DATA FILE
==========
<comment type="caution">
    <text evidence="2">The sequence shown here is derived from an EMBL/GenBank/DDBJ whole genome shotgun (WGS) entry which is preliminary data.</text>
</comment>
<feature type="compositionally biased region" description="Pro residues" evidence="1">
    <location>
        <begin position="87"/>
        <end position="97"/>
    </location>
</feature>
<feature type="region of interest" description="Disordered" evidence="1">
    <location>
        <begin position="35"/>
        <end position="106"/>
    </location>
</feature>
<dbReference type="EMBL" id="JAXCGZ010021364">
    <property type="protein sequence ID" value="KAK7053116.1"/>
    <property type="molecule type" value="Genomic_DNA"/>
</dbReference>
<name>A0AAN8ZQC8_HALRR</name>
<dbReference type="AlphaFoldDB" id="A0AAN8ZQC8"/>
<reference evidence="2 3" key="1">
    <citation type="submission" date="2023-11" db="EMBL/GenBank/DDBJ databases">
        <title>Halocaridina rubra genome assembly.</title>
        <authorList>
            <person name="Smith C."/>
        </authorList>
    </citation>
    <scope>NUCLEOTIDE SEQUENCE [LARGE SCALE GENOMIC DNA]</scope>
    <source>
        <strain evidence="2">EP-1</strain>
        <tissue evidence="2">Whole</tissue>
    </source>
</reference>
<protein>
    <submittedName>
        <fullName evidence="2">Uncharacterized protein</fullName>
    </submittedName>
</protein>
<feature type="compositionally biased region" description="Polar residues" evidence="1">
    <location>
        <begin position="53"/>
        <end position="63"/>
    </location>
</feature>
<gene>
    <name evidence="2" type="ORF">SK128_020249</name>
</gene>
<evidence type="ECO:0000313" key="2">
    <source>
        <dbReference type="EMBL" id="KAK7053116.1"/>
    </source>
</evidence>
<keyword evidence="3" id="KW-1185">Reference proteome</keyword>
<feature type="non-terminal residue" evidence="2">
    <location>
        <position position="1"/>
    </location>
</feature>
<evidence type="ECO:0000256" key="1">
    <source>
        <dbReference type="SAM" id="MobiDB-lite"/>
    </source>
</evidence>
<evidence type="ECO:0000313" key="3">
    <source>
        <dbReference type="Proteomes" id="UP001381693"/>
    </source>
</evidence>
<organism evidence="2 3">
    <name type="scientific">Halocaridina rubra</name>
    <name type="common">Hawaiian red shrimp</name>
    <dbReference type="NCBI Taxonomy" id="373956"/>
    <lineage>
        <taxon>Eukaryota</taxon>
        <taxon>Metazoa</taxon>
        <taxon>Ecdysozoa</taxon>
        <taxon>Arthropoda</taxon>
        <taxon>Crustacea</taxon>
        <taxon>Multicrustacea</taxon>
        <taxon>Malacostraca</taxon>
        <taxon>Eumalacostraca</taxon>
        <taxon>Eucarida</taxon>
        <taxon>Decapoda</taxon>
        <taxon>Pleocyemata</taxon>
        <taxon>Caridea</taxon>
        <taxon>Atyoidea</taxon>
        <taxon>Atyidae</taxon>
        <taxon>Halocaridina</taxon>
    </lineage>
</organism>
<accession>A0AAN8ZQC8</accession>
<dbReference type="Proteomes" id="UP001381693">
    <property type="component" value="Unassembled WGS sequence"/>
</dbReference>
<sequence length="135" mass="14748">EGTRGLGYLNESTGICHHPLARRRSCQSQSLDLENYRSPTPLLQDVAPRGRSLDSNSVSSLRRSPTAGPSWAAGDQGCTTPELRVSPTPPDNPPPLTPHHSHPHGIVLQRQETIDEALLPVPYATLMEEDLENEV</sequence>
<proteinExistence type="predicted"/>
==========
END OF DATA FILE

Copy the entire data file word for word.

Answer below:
<comment type="caution">
    <text evidence="2">The sequence shown here is derived from an EMBL/GenBank/DDBJ whole genome shotgun (WGS) entry which is preliminary data.</text>
</comment>
<feature type="compositionally biased region" description="Pro residues" evidence="1">
    <location>
        <begin position="87"/>
        <end position="97"/>
    </location>
</feature>
<feature type="region of interest" description="Disordered" evidence="1">
    <location>
        <begin position="35"/>
        <end position="106"/>
    </location>
</feature>
<dbReference type="EMBL" id="JAXCGZ010021364">
    <property type="protein sequence ID" value="KAK7053116.1"/>
    <property type="molecule type" value="Genomic_DNA"/>
</dbReference>
<name>A0AAN8ZQC8_HALRR</name>
<dbReference type="AlphaFoldDB" id="A0AAN8ZQC8"/>
<reference evidence="2 3" key="1">
    <citation type="submission" date="2023-11" db="EMBL/GenBank/DDBJ databases">
        <title>Halocaridina rubra genome assembly.</title>
        <authorList>
            <person name="Smith C."/>
        </authorList>
    </citation>
    <scope>NUCLEOTIDE SEQUENCE [LARGE SCALE GENOMIC DNA]</scope>
    <source>
        <strain evidence="2">EP-1</strain>
        <tissue evidence="2">Whole</tissue>
    </source>
</reference>
<protein>
    <submittedName>
        <fullName evidence="2">Uncharacterized protein</fullName>
    </submittedName>
</protein>
<feature type="compositionally biased region" description="Polar residues" evidence="1">
    <location>
        <begin position="53"/>
        <end position="63"/>
    </location>
</feature>
<gene>
    <name evidence="2" type="ORF">SK128_020249</name>
</gene>
<evidence type="ECO:0000313" key="2">
    <source>
        <dbReference type="EMBL" id="KAK7053116.1"/>
    </source>
</evidence>
<keyword evidence="3" id="KW-1185">Reference proteome</keyword>
<feature type="non-terminal residue" evidence="2">
    <location>
        <position position="1"/>
    </location>
</feature>
<evidence type="ECO:0000256" key="1">
    <source>
        <dbReference type="SAM" id="MobiDB-lite"/>
    </source>
</evidence>
<evidence type="ECO:0000313" key="3">
    <source>
        <dbReference type="Proteomes" id="UP001381693"/>
    </source>
</evidence>
<organism evidence="2 3">
    <name type="scientific">Halocaridina rubra</name>
    <name type="common">Hawaiian red shrimp</name>
    <dbReference type="NCBI Taxonomy" id="373956"/>
    <lineage>
        <taxon>Eukaryota</taxon>
        <taxon>Metazoa</taxon>
        <taxon>Ecdysozoa</taxon>
        <taxon>Arthropoda</taxon>
        <taxon>Crustacea</taxon>
        <taxon>Multicrustacea</taxon>
        <taxon>Malacostraca</taxon>
        <taxon>Eumalacostraca</taxon>
        <taxon>Eucarida</taxon>
        <taxon>Decapoda</taxon>
        <taxon>Pleocyemata</taxon>
        <taxon>Caridea</taxon>
        <taxon>Atyoidea</taxon>
        <taxon>Atyidae</taxon>
        <taxon>Halocaridina</taxon>
    </lineage>
</organism>
<accession>A0AAN8ZQC8</accession>
<dbReference type="Proteomes" id="UP001381693">
    <property type="component" value="Unassembled WGS sequence"/>
</dbReference>
<sequence length="135" mass="14748">EGTRGLGYLNESTGICHHPLARRRSCQSQSLDLENYRSPTPLLQDVAPRGRSLDSNSVSSLRRSPTAGPSWAAGDQGCTTPELRVSPTPPDNPPPLTPHHSHPHGIVLQRQETIDEALLPVPYATLMEEDLENEV</sequence>
<proteinExistence type="predicted"/>